Thanks to the testimonies of the survivors, the prosecution managed to convict nine of the accused, while Franz and three other SS men received life imprisonment sentences.
The "second trial of Treblinka's crew" also took place in Düsseldorf in 1970, and only the camp commandant Franz Stangl was trialed. After the war, he fled to Austria, where he was arrested by the US Army. However, he managed to escape to Syria, and then to South America. He was not detained until 1967 in São Paulo. The Stangl trial ended on October 22, 1970. He was found guilty of 900,000 deaths and died of a heart attack on June 28, 1971.
Fedor Fedorenko - He came from the Ukraine. During the war, he served in the Treblinka extermination camp. As a former Soviet citizen, he came to the United States on the basis of a DPA visa (1949). Fedorenko became a naturalized US citizen in 1970. He was caught in 1977 and denaturalized in 1981. Then, he was extradited to the USSR, where he was sentenced to death for treason of his nation and participation in the Holocaust. The sentence was carried out in July 1986

One of the executioners whose fate remains unknown was Ivan Ivanovich Marchenko, nicknamed "Ivan the Terrible" by the Jews (Ivan Grozny). His task was to direct Jews to the gas chambers. In 1943 he was transferred to Trieste, and in 1944 he fled to Yugoslavia.

Related Articles


1942-07-22 - the first deportation of Jews from the Warsaw ghetto to Treblinka. The President of the Jewish Council, Adam Czerniakow, is informed about the beginning of "resettlement to the east".

1942-07-23 - the first transport with the "displaced" from Warsaw goes to the Treblinka extermination camp. Dr. Irmfried Eberl becomes the first commander of the extermination camp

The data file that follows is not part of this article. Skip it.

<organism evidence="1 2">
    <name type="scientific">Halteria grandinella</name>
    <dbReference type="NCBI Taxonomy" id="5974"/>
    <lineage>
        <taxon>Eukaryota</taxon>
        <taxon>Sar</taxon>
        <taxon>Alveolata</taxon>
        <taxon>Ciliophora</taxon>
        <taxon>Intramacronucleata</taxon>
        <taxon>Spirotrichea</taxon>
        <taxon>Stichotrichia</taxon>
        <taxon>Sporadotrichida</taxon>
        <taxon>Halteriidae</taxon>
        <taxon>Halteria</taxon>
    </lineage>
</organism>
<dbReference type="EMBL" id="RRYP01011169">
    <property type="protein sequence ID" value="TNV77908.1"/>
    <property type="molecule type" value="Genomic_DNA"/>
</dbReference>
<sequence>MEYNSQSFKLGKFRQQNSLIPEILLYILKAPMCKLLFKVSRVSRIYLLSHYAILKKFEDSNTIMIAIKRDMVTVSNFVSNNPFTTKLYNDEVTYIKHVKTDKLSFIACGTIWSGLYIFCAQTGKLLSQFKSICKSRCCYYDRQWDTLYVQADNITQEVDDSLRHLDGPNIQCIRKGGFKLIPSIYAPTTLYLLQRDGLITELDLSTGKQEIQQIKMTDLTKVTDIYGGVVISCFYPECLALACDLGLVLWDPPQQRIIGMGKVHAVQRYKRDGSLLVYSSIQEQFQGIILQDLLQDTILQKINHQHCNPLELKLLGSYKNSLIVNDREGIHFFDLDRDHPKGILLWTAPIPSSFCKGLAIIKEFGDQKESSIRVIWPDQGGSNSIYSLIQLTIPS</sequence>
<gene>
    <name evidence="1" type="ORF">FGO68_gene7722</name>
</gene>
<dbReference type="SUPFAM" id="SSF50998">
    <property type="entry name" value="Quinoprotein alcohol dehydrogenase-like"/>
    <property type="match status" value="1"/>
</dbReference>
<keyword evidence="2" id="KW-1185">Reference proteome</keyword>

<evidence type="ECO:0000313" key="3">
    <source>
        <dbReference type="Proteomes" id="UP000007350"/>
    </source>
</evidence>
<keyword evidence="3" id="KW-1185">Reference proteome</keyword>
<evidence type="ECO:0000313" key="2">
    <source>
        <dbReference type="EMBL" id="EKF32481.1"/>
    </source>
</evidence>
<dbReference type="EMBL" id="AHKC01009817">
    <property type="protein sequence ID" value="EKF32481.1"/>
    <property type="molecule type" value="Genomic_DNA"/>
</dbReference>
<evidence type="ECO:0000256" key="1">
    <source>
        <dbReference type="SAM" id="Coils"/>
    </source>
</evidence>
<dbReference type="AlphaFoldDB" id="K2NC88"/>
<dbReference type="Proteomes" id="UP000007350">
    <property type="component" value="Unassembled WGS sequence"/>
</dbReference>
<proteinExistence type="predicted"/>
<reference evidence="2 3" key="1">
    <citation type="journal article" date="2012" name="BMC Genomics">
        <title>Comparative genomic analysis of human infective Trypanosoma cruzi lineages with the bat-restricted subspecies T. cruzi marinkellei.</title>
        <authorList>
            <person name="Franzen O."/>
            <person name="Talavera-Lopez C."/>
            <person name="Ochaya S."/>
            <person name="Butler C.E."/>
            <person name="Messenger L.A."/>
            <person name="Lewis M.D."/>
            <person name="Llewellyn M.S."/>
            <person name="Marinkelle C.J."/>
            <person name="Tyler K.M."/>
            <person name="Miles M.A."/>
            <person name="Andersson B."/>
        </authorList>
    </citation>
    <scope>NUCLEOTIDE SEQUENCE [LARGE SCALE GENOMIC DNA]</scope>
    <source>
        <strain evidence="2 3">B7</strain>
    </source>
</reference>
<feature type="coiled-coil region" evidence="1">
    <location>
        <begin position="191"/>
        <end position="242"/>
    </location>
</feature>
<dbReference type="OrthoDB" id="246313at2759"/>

1942-08-06 - Janusz Korczak and around 200 orphans of the Orphans' Home are sent to the Treblinka extermination camp.

1942-08-26 - Odilo Globocnik, Christian Wirth and Josef Oberhauser visit the Treblinka death camp. Irmfried Eberl is dismissed from the command office.

1942-09-01 - Franz Stangl officially becomes the second commander of the Treblinka extermination camp.

1943-02/03 - a special grate was built in the Treblinka II extermination camp, on which bodies were burnt to cover the traces of genocide. It was caused by, among others, overflow of mass graves and the discovery of mass graves in the Katyn forests.

1943-08-02 - outbreak of the uprising in Treblinka II camp. About 200 prisoners managed to get out of the camp. However, at most 100 people survived until the end of the war. The outbreak of the uprising suspended transports and murders in gas chambers for about a month.

1943-08-23  - the last transport of Jews to the extermination camp. There were Jews from Białystok.

1943-11-17 - liquidation of the Treblinka extermination camp. All camp buildings and installations were demolished. A farm was built for a Ukrainian family, and the camp area was plowed and planted with lupine.

1944-08-06 - a railwayman, Franciszek Ząbecki, takes documents confirming the crimes committed in the camp from the Treblinka railway station. The materials were used in trials against German torturers.

Treblinka camp - photo gallery

Treblinka gallery